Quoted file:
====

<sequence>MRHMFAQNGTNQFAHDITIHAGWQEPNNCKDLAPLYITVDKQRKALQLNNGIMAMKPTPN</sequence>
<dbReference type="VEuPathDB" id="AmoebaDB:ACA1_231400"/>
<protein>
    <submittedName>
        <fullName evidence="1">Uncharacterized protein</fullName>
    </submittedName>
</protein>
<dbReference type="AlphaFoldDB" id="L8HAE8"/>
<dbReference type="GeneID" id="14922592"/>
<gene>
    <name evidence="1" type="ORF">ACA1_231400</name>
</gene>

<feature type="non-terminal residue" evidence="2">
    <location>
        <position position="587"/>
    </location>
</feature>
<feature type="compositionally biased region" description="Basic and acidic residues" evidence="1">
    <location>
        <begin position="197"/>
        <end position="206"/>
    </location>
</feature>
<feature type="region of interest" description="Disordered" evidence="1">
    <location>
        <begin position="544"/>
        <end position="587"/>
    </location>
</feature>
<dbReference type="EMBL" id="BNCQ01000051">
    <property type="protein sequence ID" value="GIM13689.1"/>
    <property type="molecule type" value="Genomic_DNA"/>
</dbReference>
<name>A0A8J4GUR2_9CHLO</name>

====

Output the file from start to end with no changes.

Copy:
<sequence>MRHMFAQNGTNQFAHDITIHAGWQEPNNCKDLAPLYITVDKQRKALQLNNGIMAMKPTPN</sequence>
<dbReference type="VEuPathDB" id="AmoebaDB:ACA1_231400"/>
<protein>
    <submittedName>
        <fullName evidence="1">Uncharacterized protein</fullName>
    </submittedName>
</protein>
<dbReference type="AlphaFoldDB" id="L8HAE8"/>
<dbReference type="GeneID" id="14922592"/>
<gene>
    <name evidence="1" type="ORF">ACA1_231400</name>
</gene>

<feature type="non-terminal residue" evidence="2">
    <location>
        <position position="587"/>
    </location>
</feature>
<feature type="compositionally biased region" description="Basic and acidic residues" evidence="1">
    <location>
        <begin position="197"/>
        <end position="206"/>
    </location>
</feature>
<feature type="region of interest" description="Disordered" evidence="1">
    <location>
        <begin position="544"/>
        <end position="587"/>
    </location>
</feature>
<dbReference type="EMBL" id="BNCQ01000051">
    <property type="protein sequence ID" value="GIM13689.1"/>
    <property type="molecule type" value="Genomic_DNA"/>
</dbReference>
<name>A0A8J4GUR2_9CHLO</name>